Feeds

Home Office hands over £50m for police mobile devices

Day of the networked copper dawns

Intelligent flash storage arrays

The Home Office has finalised plans to distribute £50m in extra funding to UK police so that they can purchase 10,000 mobile, networked devices for use by plods in the field.

"We are investing in new technology to make crime fighting more effective and to save officers’ time,” said Tony McNulty, minister for cops and spooks.

“Officers who have access to databases, such as the Police National Computer ... while out on patrol, will spend less time returning to the station and more time on the frontline," added Richard Earland, CIO at the National Policing Improvement Authority. The NPIA is the body which maintains the PNC, and also the UK's biometric and DNA databases.

The Home Office invited police forces to submit bids for funding to the NPIA, with the Authority remaining "technically agnostic". The only requirement was that all the different regional plans had to conform to security standards set by the Communication Electronics Security Group (CESG) - the defensive side of the UK's secretive spook listening agency, GCHQ.

In some cases, groups of forces combined to put in common applications, but the funding will be used to purchase a range of different solutions. Some forces intend to use Blackberries, others are employing different PDAs. There are also in-car terminals planned, some of them dismountable. Data connections will include both the dedicated Home Office TETRA wireless network, and commercial solutions such as GPRS, 3G etc.

Equipment of this kind has been in service with some forces for a while. For instance, British Transport Police (BTP) officers have had GPRS-equipped handhelds since 2006, giving them access to data from the PNC, electoral roll, intelligence data etc. They even carry "slim printers", allowing BTP cops to issue legally-mandated forms to people after a stop-and-search.

Similarly, Lincolnshire scene-of-crime-officers (SOCOs, British forensics personnel) already have the ability to send in fingerprints using laptops equipped with portable scanners and 3G datacards. According to Tony O'Keefe, project manager for the collaborative bid put in by five East Midlands forces, similar digital fingerprinting kit will soon roll out elsewhere in the UK. O'Keefe doesn't see ordinary coppers - as opposed to forensics personnel - having this capability soon, however, but notes that it wouldn't be hard to do.

No data will be held in any of the new devices, with memory being emptied as soon as an officer logs off. Access security will be by password, and there are other passwords after the initial logon to get into the different applications - PNC or whatever. O'Keefe says that modern policemen have to remember even more passwords than the rest of us as a result. He's very enthusiastic about the new kit, saying that for a rural force like Lincolnshire it will save a lot of travel time and wearisome reading-out of information across voice channels.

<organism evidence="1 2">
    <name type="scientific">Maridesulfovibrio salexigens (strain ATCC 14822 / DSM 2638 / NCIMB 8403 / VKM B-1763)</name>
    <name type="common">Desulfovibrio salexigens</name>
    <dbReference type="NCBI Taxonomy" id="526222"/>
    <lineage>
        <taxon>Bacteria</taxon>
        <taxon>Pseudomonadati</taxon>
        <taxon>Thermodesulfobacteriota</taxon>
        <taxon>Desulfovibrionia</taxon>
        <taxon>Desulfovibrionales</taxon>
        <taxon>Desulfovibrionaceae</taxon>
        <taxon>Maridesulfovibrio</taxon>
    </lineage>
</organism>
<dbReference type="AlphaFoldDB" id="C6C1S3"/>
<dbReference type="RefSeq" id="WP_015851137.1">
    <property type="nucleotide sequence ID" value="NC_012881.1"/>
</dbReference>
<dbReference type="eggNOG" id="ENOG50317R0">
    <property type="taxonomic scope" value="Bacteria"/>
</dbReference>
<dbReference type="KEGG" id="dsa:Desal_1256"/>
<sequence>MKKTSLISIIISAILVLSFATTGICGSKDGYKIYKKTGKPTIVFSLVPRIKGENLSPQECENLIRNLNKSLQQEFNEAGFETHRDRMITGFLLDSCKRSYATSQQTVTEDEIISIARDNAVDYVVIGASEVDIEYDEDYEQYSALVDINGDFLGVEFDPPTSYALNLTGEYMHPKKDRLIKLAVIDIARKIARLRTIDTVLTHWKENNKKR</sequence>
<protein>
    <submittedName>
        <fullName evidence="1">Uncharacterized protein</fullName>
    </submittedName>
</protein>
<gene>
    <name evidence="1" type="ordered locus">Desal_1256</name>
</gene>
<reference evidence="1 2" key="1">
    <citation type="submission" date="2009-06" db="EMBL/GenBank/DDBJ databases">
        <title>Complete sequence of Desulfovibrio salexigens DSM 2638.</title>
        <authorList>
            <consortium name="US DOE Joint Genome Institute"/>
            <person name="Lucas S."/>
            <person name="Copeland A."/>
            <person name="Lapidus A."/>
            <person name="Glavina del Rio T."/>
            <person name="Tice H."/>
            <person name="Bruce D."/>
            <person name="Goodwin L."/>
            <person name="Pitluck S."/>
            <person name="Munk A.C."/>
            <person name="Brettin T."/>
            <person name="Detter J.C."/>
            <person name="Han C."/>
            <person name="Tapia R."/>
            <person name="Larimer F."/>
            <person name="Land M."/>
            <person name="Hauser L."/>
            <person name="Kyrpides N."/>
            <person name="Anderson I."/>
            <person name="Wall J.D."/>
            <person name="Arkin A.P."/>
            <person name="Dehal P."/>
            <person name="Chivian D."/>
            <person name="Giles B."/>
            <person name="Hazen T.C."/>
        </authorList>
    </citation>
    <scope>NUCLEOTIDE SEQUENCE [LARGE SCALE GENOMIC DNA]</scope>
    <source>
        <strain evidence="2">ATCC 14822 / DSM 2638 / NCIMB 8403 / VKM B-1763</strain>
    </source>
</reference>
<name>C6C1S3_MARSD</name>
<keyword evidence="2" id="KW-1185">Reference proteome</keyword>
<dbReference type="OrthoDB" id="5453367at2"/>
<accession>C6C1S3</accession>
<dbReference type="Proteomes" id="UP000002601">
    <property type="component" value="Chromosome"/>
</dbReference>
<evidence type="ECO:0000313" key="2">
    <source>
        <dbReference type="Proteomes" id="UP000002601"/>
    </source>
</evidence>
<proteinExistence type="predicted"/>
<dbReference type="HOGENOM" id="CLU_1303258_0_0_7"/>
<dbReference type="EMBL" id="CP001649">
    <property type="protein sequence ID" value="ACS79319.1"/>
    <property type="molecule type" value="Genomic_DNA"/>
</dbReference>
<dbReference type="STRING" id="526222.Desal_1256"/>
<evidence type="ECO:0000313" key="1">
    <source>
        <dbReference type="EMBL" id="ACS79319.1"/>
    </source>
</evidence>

Asked about the way ahead for the sixteen police forces who didn't get any of the £50m pie, an NPIA spokesperson confirmed to the Reg that more funding would be forthcoming for such equipment in future. ®

Secure remote control for conventional and virtual desktops

More from The Register

next story
Musicians sue UK.gov over 'zero pay' copyright fix
Everyone else in Europe compensates us - why can't you?
Bladerunner sequel might actually be good. Harrison Ford is in it
Go ahead, you're all clear, kid... Sorry, wrong film
I'll be back (and forward): Hollywood's time travel tribulations
Quick, call the Time Cops to sort out this paradox!
Megaupload overlord Kim Dotcom: The US HAS RADICALISED ME!
Now my lawyers have bailed 'cos I'm 'OFFICIALLY' BROKE
Forget Hillary, HP's ex CARLY FIORINA 'wants to be next US Prez'
Former CEO has political ambitions again, according to Washington DC sources
Euro Parliament VOTES to BREAK UP GOOGLE. Er, OK then
It CANNA do it, captain.They DON'T have the POWER!
prev story

Whitepapers

10 ways wire data helps conquer IT complexity
IT teams can automatically detect problems across the IT environment, spot data theft, select unique pieces of transaction payloads to send to a data source, and more.
A strategic approach to identity relationship management
ForgeRock commissioned Forrester to evaluate companies’ IAM practices and requirements when it comes to customer-facing scenarios versus employee-facing ones.
10 threats to successful enterprise endpoint backup
10 threats to a successful backup including issues with BYOD, slow backups and ineffective security.
High Performance for All
While HPC is not new, it has traditionally been seen as a specialist area – is it now geared up to meet more mainstream requirements?
Website security in corporate America
Find out how you rank among other IT managers testing your website's vulnerabilities.